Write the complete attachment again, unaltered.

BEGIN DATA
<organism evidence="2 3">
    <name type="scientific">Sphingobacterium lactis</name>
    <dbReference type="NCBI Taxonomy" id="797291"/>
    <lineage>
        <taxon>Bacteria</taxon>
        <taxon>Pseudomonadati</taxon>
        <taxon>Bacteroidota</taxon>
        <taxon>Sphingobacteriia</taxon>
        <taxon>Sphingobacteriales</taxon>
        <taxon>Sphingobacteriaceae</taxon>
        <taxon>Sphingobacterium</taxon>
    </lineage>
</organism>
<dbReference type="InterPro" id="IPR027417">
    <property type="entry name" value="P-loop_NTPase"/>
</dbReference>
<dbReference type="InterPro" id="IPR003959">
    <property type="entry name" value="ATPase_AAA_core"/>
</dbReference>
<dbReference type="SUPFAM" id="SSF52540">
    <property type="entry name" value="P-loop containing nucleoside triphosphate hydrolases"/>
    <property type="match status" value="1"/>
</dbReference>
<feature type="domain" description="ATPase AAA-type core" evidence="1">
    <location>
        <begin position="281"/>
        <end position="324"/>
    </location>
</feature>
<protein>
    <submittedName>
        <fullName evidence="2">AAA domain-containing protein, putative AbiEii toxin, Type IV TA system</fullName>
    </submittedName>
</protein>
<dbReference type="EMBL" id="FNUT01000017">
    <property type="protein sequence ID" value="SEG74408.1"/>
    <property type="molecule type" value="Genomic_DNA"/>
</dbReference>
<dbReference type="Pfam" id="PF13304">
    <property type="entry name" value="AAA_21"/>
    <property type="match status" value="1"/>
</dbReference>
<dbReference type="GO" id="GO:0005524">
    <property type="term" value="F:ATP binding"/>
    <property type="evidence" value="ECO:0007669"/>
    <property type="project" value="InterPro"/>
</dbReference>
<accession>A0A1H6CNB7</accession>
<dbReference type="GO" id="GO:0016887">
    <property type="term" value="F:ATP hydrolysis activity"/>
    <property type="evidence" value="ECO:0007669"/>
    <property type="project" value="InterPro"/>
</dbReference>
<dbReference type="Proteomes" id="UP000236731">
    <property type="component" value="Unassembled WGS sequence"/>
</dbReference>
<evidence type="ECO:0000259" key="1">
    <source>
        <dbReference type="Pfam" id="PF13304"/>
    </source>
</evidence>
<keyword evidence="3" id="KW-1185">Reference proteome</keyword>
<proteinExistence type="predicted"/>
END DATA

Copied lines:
<organism evidence="2 3">
    <name type="scientific">Sphingobacterium lactis</name>
    <dbReference type="NCBI Taxonomy" id="797291"/>
    <lineage>
        <taxon>Bacteria</taxon>
        <taxon>Pseudomonadati</taxon>
        <taxon>Bacteroidota</taxon>
        <taxon>Sphingobacteriia</taxon>
        <taxon>Sphingobacteriales</taxon>
        <taxon>Sphingobacteriaceae</taxon>
        <taxon>Sphingobacterium</taxon>
    </lineage>
</organism>
<dbReference type="InterPro" id="IPR027417">
    <property type="entry name" value="P-loop_NTPase"/>
</dbReference>
<dbReference type="InterPro" id="IPR003959">
    <property type="entry name" value="ATPase_AAA_core"/>
</dbReference>
<dbReference type="SUPFAM" id="SSF52540">
    <property type="entry name" value="P-loop containing nucleoside triphosphate hydrolases"/>
    <property type="match status" value="1"/>
</dbReference>
<feature type="domain" description="ATPase AAA-type core" evidence="1">
    <location>
        <begin position="281"/>
        <end position="324"/>
    </location>
</feature>
<protein>
    <submittedName>
        <fullName evidence="2">AAA domain-containing protein, putative AbiEii toxin, Type IV TA system</fullName>
    </submittedName>
</protein>
<dbReference type="EMBL" id="FNUT01000017">
    <property type="protein sequence ID" value="SEG74408.1"/>
    <property type="molecule type" value="Genomic_DNA"/>
</dbReference>
<dbReference type="Pfam" id="PF13304">
    <property type="entry name" value="AAA_21"/>
    <property type="match status" value="1"/>
</dbReference>
<dbReference type="GO" id="GO:0005524">
    <property type="term" value="F:ATP binding"/>
    <property type="evidence" value="ECO:0007669"/>
    <property type="project" value="InterPro"/>
</dbReference>
<accession>A0A1H6CNB7</accession>
<dbReference type="GO" id="GO:0016887">
    <property type="term" value="F:ATP hydrolysis activity"/>
    <property type="evidence" value="ECO:0007669"/>
    <property type="project" value="InterPro"/>
</dbReference>
<dbReference type="Proteomes" id="UP000236731">
    <property type="component" value="Unassembled WGS sequence"/>
</dbReference>
<evidence type="ECO:0000259" key="1">
    <source>
        <dbReference type="Pfam" id="PF13304"/>
    </source>
</evidence>
<keyword evidence="3" id="KW-1185">Reference proteome</keyword>
<proteinExistence type="predicted"/>